Corey, Jazmyn, and RaeLynn
As the mother and wife of ALGS warriors, a discovery for ALGS would mean the entire world to my family and me. Before I met my husband Corey, I never knew anybody suffering from a syndrome or disease; I knew they existed, of course, and knew of the more popular diseases but I had never met anyone who’s life was truly impacted by one. My husband spent his childhood suffering from liver failure and all the unpleasant side effects that came with it. He spent his childhood with a mother who was also sick. She passed away when he was 10 years old waiting for a kidney transplant. My husband received his life-saving liver transplant when he was 19 years old.
When he and I found out we were going to have a baby, I was scared. I was only 18 years old and thought our child would have to have a transplant like he did. It was a tough pregnancy with weekly appointments to check her health and growth. She was very small, born full-term at 5lbs 5oz. During a prenatal appointment they found she was having problems with her kidneys. Doctors made sure we were prepared, telling us we would have to take her to the children’s hospital (about a 3-hour drive for us) shortly after her birth and have her checked out and watched by a nephrologist. When she was born she was jaundiced and was taken straight to the NICU where they struggled to keep her O2 sats up. The doctors couldn’t get them above 80%. They came into my room the day after she was born and told me they did an echocardiogram to check her heart function and found several heart defects, sent the DVD to the children’s hospital, and said they were sending the helicopter to come and get her. While there, they found extremely high total bilirubin levels and kidney levels. I had no idea what to expect and was terrified for my newborn. My daughter and I ended up spending her first four months at the children’s hospital three hours from our home while the doctors did operation after operation on her heart. They would always tell us they weren’t sure if the surgeries would work and, at one point, said they weren’t sure she would make it no matter what they did. They told us we had to make the decision to either move forward with medical intervention or let her go.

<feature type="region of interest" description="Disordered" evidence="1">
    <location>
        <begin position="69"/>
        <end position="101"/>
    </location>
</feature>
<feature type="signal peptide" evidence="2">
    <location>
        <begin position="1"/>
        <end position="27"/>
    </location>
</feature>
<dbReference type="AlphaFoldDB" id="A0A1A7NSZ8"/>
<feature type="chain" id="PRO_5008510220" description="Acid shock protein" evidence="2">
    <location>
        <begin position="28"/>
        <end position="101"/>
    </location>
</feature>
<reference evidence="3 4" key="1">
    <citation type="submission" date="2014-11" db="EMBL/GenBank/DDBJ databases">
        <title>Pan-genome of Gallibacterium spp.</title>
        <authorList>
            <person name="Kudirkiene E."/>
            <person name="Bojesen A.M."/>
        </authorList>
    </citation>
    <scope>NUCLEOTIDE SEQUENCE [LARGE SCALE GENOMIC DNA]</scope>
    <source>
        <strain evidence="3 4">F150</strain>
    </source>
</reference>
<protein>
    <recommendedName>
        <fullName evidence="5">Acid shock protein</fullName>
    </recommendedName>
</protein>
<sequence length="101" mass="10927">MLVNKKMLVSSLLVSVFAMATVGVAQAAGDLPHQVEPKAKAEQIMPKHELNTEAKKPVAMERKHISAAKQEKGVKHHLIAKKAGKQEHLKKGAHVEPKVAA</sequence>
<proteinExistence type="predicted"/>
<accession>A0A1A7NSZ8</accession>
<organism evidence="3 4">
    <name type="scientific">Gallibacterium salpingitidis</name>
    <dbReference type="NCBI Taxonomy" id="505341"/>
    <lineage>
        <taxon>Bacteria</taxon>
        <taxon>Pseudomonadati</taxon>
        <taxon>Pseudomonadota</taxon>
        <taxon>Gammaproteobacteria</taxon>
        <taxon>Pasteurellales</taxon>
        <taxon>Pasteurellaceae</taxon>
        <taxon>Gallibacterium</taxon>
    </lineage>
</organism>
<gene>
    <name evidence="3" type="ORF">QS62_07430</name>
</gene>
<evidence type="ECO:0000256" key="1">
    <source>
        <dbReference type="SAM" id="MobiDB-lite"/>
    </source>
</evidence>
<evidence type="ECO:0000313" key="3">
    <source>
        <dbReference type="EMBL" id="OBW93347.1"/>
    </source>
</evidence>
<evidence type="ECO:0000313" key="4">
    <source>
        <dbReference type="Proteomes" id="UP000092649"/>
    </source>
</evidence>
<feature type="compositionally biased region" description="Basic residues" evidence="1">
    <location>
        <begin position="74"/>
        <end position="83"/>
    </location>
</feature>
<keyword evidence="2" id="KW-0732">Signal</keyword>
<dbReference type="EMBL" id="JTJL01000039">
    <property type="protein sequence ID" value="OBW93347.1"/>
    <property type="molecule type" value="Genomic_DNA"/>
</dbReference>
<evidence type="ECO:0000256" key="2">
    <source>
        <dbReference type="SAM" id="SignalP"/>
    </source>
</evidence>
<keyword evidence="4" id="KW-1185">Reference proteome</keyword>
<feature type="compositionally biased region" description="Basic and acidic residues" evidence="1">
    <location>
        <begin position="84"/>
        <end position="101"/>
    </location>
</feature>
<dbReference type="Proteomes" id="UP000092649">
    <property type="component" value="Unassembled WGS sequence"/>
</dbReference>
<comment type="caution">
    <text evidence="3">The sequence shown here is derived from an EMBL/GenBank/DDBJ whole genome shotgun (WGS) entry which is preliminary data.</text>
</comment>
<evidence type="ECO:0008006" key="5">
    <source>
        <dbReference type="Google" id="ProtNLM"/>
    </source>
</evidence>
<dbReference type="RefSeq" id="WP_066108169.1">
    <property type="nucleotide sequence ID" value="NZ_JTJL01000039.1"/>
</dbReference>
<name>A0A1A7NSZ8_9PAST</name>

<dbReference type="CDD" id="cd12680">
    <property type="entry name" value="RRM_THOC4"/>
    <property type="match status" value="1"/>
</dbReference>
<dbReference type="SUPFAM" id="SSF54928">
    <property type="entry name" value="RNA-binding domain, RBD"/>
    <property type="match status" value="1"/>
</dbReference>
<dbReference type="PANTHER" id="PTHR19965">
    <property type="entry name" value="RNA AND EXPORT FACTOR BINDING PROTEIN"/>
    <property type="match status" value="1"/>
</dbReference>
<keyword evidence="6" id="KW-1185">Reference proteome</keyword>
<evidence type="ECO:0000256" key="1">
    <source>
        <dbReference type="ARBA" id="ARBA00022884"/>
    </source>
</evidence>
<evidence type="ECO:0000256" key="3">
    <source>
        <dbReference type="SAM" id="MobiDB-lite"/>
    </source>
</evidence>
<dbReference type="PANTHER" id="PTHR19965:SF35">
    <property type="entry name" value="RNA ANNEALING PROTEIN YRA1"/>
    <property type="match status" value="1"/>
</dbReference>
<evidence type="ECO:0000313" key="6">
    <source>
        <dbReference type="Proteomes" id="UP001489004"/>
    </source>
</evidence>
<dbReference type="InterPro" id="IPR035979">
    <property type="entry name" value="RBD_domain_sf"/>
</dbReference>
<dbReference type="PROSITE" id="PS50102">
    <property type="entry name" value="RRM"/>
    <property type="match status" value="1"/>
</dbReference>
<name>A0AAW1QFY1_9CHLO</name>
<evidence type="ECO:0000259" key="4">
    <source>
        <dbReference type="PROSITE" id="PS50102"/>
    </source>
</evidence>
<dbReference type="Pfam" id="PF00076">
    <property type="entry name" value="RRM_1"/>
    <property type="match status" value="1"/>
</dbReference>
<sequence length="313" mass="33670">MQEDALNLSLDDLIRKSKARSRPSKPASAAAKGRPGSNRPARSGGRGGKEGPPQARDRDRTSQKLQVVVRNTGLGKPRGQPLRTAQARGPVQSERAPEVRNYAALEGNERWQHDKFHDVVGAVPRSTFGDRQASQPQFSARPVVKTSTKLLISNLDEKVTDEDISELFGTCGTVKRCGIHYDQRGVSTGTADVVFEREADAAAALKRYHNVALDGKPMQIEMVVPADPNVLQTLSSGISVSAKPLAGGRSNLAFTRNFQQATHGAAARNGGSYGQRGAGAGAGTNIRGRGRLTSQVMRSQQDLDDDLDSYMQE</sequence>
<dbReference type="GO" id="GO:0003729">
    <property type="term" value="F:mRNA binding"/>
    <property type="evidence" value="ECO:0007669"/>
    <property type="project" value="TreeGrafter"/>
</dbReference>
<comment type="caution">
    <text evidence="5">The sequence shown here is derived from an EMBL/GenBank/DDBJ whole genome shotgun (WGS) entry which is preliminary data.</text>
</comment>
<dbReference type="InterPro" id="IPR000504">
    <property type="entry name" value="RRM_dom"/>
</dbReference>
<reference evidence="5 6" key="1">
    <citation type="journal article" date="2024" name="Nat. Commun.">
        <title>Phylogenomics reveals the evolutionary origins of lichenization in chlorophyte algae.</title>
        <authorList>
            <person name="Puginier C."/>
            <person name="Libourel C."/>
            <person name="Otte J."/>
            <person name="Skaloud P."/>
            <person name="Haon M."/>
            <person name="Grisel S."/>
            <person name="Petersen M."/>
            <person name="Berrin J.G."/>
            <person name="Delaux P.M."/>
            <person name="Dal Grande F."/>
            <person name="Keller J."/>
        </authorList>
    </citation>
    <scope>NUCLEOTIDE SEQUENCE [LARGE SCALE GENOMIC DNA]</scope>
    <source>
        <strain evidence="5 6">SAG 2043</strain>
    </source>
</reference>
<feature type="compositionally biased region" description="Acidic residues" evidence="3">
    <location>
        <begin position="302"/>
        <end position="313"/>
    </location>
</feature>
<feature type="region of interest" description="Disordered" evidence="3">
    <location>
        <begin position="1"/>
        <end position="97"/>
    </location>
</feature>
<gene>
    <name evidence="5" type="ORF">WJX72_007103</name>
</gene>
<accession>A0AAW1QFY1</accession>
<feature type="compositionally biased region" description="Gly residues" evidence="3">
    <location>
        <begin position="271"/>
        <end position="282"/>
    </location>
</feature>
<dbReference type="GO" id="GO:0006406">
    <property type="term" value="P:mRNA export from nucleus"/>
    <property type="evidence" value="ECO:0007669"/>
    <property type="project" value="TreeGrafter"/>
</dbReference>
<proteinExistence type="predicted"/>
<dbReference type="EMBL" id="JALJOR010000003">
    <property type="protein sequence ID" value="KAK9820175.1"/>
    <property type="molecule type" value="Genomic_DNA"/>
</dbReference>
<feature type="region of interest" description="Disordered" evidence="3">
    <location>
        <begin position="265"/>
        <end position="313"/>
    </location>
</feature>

Our little girl is now 6 years old. She has suffered through 16 operations with more to come. She takes several daily medications twice a day, has sleeping problems, growth problems, and several issues related to her health. She spends her days going between home, school, six different therapies, her regular doctor visits, and driving to the children’s hospital for check-ups with all her specialty doctors. She gets regular labs, x-rays, EKGs, and ultrasounds. Through all of this she has developed anxiety, depression, and PTSD along with other psychological issues. Significant scientific discovery for better treatments of ALGS or a cure could mean other children won’t have to suffer like my daughter. Parents won’t have to lose their children and children don’t have to lose a parent to ALGS, like my husband did. Mothers wouldn’t spend hours crying over the guilt of hard decision making, watching their children suffer, or losing their children to early. It’s my hope that everyone might take the time to understand that ALGS research isn’t defined by borders or countries, it helps everyone in the world suffering from ALGS. It could open many doors for many linked syndromes and diseases, create better treatments, and uncover the cure. Supporting research for ALGS is so important and discovery won’t happen without community support nationally and internationally. For families like yours and families like mine.
By Jazmyn from Iowa